Theodicy (Introduction)

by dhw, Friday, October 30, 2020, 09:04 (26 days ago) @ David Turell

dhw: My proposal also has your God purposely creating what he wishes and having purposeful goals. Please stop harping on about “humanizing”. Why have you ignored my latest response to it?
[…] if you accept that your God has thought patterns similar to ours, it is absurd to reject a theory on the grounds that it entails thought patterns similar to ours. For instance, you are sure that he is interested in his creations. It would be absurd for me to say to you: you are sure that he is interested in his creations, but I reject your theory, because humans are interested in their creations and so you are “humanizing” him. That is what is wrong with your “perfect answer”.

DAVID: Totally empty point: Having similar thought patterns does not tell us His reasons for His goals.

dhw: Nothing can tell us his goal or goals, or his reason for wanting to achieve his goal or goals. But it is absurd to reject a theory on the grounds that it “humanizes” him when you acknowledge that he probably has thought patterns similar to ours.

DAVID: Still struggling: thought patterns of logic, etc., never can tell us His reasons!!!

I have just answered you!

DAVID: Adler explains why I am correct, and you belittle the unexplained uniqueness of humans arising from apes with no driving force known to us.

dhw: […]: I have always accepted the uniqueness of humans, and your driving force argument can be applied to all species after bacteria. You are simply repeating dodge after dodge to avoid the question I put you on the “error corrections thread”.

DAVID: Of course you accept we are unique.

dhw: So why do you say I belittle our uniqueness?

DAVID: [...] Why we appeared in is the point, philosophically. Your answer?

dhw: Why did any multicellular organism appear, since bacteria are so successful? I have offered you a philosophical (theistic) explanation for the appearance of ALL organisms, and it also explains theodicy.

DAVID: From another thread on balance of nature my thought: 'Evolution could not have advanced beyond bacteria without God pushing evolution, after their invention by God!!!

If your God had wanted a free-for-all instead of a puppet show, he could have endowed the first cells with the intelligence to design their own advances as conditions changed, offering new challenges and opportunities. No divine pushing necessary.

dhw: ALL organisms offer your God something interesting to watch, and humans are particularly interesting. Hence the bolded theory above which you attempt to dismiss with your silly objection that it is “humanizing”.

DAVID: We don't know God is interested. He might be, and I'll stick with Adler's 50/50.

Last week you wrote: “I’m sure he sees what is going on with His own level of interest, unknown to us.” Interest is interest.

dhw: How do you know what his purpose was or was not? Forget Adler. YOU are sure your God watches us with interest, so please tell us why this cannot mean that he created life in order to have something interesting to watch. Your silly “humanizing” argument carries no weight, as explained above.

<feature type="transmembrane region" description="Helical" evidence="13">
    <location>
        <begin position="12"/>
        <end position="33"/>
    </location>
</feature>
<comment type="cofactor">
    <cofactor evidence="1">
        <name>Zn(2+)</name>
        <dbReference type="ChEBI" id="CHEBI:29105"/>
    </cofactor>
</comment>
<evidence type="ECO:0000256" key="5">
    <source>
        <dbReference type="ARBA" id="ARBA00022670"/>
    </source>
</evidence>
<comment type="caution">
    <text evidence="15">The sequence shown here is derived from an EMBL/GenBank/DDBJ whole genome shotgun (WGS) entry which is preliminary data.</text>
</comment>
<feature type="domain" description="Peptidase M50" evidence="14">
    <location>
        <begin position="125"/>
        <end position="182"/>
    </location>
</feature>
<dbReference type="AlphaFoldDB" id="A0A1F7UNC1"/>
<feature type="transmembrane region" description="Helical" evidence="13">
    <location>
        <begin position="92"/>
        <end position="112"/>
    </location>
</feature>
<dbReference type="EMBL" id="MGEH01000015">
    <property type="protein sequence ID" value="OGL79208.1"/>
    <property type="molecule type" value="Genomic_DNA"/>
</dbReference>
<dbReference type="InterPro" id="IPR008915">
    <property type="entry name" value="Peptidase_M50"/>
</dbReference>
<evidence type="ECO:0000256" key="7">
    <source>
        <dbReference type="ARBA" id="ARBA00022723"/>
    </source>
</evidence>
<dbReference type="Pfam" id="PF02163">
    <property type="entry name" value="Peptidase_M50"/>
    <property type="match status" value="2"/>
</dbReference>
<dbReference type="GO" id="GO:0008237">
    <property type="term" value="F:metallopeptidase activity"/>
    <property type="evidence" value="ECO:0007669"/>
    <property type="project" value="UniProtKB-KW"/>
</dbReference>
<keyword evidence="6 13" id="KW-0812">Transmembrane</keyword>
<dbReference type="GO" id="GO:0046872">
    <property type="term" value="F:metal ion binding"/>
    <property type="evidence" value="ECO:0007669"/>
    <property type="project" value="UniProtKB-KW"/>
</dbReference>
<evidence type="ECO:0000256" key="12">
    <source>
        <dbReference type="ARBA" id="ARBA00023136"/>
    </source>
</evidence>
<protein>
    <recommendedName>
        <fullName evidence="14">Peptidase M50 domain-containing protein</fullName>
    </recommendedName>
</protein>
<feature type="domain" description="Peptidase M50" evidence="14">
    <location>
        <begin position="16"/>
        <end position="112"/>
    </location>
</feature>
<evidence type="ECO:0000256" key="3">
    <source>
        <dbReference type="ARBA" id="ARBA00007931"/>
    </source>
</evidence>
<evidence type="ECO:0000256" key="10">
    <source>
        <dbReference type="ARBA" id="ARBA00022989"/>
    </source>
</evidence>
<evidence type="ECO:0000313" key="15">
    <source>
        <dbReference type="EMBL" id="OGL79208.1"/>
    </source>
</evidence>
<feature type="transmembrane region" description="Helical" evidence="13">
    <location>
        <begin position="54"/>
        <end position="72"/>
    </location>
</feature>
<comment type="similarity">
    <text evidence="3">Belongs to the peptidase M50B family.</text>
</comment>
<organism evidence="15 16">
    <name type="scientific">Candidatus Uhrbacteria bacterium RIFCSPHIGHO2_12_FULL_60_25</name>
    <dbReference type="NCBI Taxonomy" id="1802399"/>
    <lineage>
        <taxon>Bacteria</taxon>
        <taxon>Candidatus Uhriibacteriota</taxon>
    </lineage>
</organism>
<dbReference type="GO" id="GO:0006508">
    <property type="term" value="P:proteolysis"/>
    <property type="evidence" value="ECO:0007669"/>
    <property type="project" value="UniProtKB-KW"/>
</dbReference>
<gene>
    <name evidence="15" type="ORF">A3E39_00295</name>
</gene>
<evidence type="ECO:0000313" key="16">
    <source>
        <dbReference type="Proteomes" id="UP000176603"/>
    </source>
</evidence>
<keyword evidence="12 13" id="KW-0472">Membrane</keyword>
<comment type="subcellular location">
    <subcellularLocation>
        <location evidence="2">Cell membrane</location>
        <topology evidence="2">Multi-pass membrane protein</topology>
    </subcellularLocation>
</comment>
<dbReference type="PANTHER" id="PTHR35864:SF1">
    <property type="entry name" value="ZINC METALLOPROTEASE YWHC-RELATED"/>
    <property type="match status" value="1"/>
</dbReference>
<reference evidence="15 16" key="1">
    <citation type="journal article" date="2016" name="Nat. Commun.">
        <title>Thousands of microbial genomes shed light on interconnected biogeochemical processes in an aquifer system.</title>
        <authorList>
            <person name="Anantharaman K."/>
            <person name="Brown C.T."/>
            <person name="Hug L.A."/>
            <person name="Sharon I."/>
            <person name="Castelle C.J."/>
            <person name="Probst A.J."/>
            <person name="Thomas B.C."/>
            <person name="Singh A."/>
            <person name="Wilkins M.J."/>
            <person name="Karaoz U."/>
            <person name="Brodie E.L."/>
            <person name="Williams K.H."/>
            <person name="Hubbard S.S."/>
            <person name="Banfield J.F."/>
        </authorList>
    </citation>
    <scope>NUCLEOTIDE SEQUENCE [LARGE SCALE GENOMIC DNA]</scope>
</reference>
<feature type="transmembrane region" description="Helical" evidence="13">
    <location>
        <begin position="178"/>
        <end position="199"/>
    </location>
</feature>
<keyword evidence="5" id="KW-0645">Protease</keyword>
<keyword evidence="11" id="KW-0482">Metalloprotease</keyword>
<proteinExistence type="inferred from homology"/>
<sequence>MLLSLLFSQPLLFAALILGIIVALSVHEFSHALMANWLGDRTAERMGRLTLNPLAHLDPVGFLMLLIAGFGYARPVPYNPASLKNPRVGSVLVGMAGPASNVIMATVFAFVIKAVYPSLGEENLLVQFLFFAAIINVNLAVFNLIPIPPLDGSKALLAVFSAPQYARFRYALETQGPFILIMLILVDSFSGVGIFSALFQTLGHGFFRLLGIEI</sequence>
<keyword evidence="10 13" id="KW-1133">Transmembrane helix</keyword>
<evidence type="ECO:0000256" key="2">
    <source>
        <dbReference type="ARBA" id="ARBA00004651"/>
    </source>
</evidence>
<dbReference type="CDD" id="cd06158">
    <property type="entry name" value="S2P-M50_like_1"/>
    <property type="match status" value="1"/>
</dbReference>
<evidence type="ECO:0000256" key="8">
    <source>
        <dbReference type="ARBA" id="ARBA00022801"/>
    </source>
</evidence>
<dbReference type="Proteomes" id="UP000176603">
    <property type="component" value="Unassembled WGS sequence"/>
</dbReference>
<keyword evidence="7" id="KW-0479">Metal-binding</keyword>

DAVID: No weight with you because of your constant humanized image of God, which you can't seem to leave.

“Humanized” is dealt with and demolished above, using your own words (he probably has thought patterns similar to ours). You are sure your God watches us with interest. So please tell us why he could not have created life in order to have something interesting to watch.

DAVID: Purpose is defined by studying His works. We are His supreme works. He obviously desired to produce us, His true reasons totally unknown to us, but yes we can guess.

dhw: And I have provided a purpose which encompasses the whole of evolution, including all the bad viruses and bacteria, meat-eating, disease, and I have suggested a method which does not entail your God being incapable of correcting errors that cause evil. In case you’ve forgotten: if your God exists, and since you are sure he is interested in his creations, the motive for his creation of life is interest. And free-rein evolution – as exemplified by human free will – leading to good as well as bad, is far more interesting than a dull and predictable Garden of Eden.

DAVID: Same thin argument. How do you know God is interested to the depth you insist upon? It could be quite casual. Adler was a believer but accepted 50/50 as I do. Human free will is in our brain's neurons, not in DNA which is where evolution is controlled.

Nobody “knows” even if your God exists. Your own theory is not “knowledge”! We offer theories and then test them for feasibility. If you think your God took the trouble to design a universe in order to design life in order to design humans, but you think his interest is “casual”, so be it. It would be perfectly feasible to argue that since he doesn’t intervene, he has lost interest altogether (just as it is perfectly feasible to argue that he never existed). But for the sake of argument, as our subject here is theodicy, I am offering a theory which explains the whole of life, and the existence of and reason for good and evil. You have not offered a single logical reason for rejecting it.

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